Keith Stanfield


There was some kind of strange alchemy going on when they put together the trailer for The Purge that convinced mainstream audiences that this was absolutely the next movie thriller they needed to go out to the theater to see. Whether it was just the weird masks that the bad guys wore, or the fact that the home invasion angle played on a deep-seated fear that afflicts most people, there was something in there that had every person I talked to for a month leading up to the film’s release asking me if I’d heard anything about it yet. And then the fairly thrifty production went on to earn somewhere around $89 million worldwide after its release. The sad part of that success story is that the movie just didn’t end up being any good though. It spent way too much time explaining a premise that didn’t hold up under scrutiny, it tried to get too heady when it should have been a survival romp, and in general it was just a big bummer for all of the people who went into it feeling excited. Of course, seeing as the film was so profitable, the less than ideal reactions it got aren’t stopping it from getting a sequel, and though original writer and director James DeMonaco is all set to return for The Purge 2, there has been some indication from the casting process that the sequel could end up being a lot more engaging than the original.


Short Term 12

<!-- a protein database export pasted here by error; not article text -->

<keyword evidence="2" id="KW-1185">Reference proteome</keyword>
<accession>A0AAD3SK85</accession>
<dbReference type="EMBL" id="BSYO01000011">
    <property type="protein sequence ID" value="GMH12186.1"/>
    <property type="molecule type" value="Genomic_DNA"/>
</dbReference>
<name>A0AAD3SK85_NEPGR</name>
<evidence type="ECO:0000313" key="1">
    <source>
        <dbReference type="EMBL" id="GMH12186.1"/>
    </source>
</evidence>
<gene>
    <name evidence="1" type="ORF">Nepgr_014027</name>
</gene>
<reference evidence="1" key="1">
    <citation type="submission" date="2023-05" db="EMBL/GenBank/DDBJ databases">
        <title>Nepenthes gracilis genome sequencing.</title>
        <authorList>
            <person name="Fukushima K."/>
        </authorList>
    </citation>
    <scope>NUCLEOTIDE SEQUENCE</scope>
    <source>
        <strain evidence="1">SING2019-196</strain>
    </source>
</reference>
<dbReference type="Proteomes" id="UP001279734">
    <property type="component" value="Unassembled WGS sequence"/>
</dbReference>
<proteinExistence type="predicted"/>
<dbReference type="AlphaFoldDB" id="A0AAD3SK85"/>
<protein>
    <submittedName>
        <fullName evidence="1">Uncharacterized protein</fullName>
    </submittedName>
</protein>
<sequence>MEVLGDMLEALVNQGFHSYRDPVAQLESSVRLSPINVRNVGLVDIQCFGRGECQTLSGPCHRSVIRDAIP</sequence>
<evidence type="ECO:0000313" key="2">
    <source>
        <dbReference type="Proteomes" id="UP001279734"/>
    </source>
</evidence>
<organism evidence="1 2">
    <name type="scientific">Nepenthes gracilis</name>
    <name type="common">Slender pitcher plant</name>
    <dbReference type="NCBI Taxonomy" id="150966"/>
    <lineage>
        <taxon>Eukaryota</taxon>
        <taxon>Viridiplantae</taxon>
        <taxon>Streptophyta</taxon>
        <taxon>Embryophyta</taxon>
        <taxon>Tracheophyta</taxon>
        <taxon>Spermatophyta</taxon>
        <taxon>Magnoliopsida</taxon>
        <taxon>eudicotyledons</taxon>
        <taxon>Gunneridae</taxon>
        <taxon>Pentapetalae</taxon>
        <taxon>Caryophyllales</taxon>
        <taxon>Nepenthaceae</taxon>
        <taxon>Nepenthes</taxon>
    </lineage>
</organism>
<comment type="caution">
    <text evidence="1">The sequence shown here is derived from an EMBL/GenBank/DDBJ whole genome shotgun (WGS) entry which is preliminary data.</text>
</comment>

A foster care facility filled with various at-risk teens may sound like an intimidating place, and it certainly can be, but the realistic and sensitive way director Destin Cretton approaches the material makes audiences want to go behind the walls of Short Term 12, and what they find there may be surprising. The innocence conveyed through composer Joel P. West’s simple guitar plucks suggest things are not as scary at Short Term 12 as it may first seem. Sure, some kids try to break free from the facility by running at breakneck speed towards the front gates, but there is a comfort and true sense of security perfectly reflected in West’s score that suggests a different reality. The key for music in a film like Short Term 12, which features many moving elements — stunning performances, beautiful cinematography from Brett Pawlak, strong writing — is to add to the narrative without overwhelming it. As we get to know the residents of Short Term 12 better, the music follows suit, filling out tracks like “Wiffle Ball” and “Birthday Cards” with rich violins and piano refrains. However West’s score is wise to never overpower pivotal character moments as proven in the more restrained tracks like “I’ll Be Fine” and “This Is Home.” West creates a beautiful soundscape that successfully accents the character driven Short Term 12, but music also plays a strong role within the film with Marcus (Keith Stanfield) opening up to Mason (John Gallagher Jr.) through his song lyrics featured […]

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published: 01.28.2015
published: 01.28.2015
published: 01.28.2015
published: 01.27.2015

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